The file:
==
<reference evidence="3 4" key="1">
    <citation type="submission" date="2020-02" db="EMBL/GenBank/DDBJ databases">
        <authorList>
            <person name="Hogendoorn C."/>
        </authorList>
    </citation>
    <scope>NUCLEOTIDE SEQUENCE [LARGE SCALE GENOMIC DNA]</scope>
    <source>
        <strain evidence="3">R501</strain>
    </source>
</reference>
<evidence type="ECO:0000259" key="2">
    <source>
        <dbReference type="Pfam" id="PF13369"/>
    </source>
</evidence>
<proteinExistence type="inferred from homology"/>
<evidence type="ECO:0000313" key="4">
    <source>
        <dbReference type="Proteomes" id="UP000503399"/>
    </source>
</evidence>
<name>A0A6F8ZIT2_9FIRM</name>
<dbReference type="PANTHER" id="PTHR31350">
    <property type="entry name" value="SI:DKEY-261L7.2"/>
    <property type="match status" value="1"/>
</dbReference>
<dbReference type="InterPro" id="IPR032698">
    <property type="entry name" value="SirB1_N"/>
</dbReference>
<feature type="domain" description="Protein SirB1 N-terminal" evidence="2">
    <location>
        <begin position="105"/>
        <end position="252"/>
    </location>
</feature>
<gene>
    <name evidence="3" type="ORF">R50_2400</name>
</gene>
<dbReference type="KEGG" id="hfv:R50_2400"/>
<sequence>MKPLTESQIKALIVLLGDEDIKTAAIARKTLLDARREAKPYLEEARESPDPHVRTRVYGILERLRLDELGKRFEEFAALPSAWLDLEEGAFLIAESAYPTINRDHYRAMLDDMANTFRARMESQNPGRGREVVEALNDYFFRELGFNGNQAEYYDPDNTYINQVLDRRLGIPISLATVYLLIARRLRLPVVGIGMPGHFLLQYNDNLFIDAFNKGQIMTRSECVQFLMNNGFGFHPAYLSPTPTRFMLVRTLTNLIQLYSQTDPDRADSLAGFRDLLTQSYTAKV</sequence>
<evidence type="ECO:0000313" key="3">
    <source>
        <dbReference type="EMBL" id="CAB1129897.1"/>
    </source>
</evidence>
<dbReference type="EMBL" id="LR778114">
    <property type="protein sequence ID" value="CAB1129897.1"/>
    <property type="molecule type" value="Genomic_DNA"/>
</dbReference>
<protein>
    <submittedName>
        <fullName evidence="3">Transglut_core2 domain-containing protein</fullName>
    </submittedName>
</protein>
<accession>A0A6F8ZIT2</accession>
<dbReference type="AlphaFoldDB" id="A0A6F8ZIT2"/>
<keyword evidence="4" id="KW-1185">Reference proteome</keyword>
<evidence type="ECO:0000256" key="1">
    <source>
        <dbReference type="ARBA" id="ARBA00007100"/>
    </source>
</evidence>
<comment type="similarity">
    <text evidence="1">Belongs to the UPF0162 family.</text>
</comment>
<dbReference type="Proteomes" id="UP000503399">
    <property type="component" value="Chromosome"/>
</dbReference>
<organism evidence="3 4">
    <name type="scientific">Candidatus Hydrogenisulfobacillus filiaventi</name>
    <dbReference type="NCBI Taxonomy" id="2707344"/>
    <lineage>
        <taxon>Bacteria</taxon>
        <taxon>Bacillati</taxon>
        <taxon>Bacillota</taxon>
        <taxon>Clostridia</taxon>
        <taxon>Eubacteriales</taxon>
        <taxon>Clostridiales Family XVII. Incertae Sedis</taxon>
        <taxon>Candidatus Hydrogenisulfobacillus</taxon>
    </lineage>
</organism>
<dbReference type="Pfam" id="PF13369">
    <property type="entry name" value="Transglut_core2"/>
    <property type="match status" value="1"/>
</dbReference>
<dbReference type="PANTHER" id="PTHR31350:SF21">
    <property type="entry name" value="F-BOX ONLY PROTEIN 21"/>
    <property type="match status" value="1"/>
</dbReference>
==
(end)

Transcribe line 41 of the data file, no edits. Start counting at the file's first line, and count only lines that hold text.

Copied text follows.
<sequence>MKPLTESQIKALIVLLGDEDIKTAAIARKTLLDARREAKPYLEEARESPDPHVRTRVYGILERLRLDELGKRFEEFAALPSAWLDLEEGAFLIAESAYPTINRDHYRAMLDDMANTFRARMESQNPGRGREVVEALNDYFFRELGFNGNQAEYYDPDNTYINQVLDRRLGIPISLATVYLLIARRLRLPVVGIGMPGHFLLQYNDNLFIDAFNKGQIMTRSECVQFLMNNGFGFHPAYLSPTPTRFMLVRTLTNLIQLYSQTDPDRADSLAGFRDLLTQSYTAKV</sequence>